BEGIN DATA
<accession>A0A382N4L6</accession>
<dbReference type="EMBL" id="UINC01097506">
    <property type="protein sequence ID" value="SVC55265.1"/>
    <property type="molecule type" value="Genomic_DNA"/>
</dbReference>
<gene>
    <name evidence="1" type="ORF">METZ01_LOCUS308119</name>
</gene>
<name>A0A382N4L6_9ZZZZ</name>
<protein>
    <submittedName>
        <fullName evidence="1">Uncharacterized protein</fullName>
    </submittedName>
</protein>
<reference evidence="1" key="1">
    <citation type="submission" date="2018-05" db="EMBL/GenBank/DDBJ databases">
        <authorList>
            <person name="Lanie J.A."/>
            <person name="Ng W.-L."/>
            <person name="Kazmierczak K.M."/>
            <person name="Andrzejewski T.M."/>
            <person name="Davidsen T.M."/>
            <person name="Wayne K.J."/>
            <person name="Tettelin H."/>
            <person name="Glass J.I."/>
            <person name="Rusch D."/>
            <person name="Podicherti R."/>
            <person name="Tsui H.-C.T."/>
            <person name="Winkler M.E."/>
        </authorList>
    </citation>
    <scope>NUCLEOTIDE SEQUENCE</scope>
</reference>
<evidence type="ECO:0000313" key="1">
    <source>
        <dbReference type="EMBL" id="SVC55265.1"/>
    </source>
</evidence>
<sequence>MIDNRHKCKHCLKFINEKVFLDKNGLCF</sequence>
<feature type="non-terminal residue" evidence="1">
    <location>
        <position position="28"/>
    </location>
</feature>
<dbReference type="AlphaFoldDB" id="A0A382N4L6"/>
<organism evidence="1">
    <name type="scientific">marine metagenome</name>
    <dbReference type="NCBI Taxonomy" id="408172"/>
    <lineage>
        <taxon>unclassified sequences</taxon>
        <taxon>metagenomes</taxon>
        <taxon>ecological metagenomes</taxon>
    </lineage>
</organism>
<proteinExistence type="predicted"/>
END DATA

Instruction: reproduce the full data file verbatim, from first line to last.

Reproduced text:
<accession>A0A382N4L6</accession>
<dbReference type="EMBL" id="UINC01097506">
    <property type="protein sequence ID" value="SVC55265.1"/>
    <property type="molecule type" value="Genomic_DNA"/>
</dbReference>
<gene>
    <name evidence="1" type="ORF">METZ01_LOCUS308119</name>
</gene>
<name>A0A382N4L6_9ZZZZ</name>
<protein>
    <submittedName>
        <fullName evidence="1">Uncharacterized protein</fullName>
    </submittedName>
</protein>
<reference evidence="1" key="1">
    <citation type="submission" date="2018-05" db="EMBL/GenBank/DDBJ databases">
        <authorList>
            <person name="Lanie J.A."/>
            <person name="Ng W.-L."/>
            <person name="Kazmierczak K.M."/>
            <person name="Andrzejewski T.M."/>
            <person name="Davidsen T.M."/>
            <person name="Wayne K.J."/>
            <person name="Tettelin H."/>
            <person name="Glass J.I."/>
            <person name="Rusch D."/>
            <person name="Podicherti R."/>
            <person name="Tsui H.-C.T."/>
            <person name="Winkler M.E."/>
        </authorList>
    </citation>
    <scope>NUCLEOTIDE SEQUENCE</scope>
</reference>
<evidence type="ECO:0000313" key="1">
    <source>
        <dbReference type="EMBL" id="SVC55265.1"/>
    </source>
</evidence>
<sequence>MIDNRHKCKHCLKFINEKVFLDKNGLCF</sequence>
<feature type="non-terminal residue" evidence="1">
    <location>
        <position position="28"/>
    </location>
</feature>
<dbReference type="AlphaFoldDB" id="A0A382N4L6"/>
<organism evidence="1">
    <name type="scientific">marine metagenome</name>
    <dbReference type="NCBI Taxonomy" id="408172"/>
    <lineage>
        <taxon>unclassified sequences</taxon>
        <taxon>metagenomes</taxon>
        <taxon>ecological metagenomes</taxon>
    </lineage>
</organism>
<proteinExistence type="predicted"/>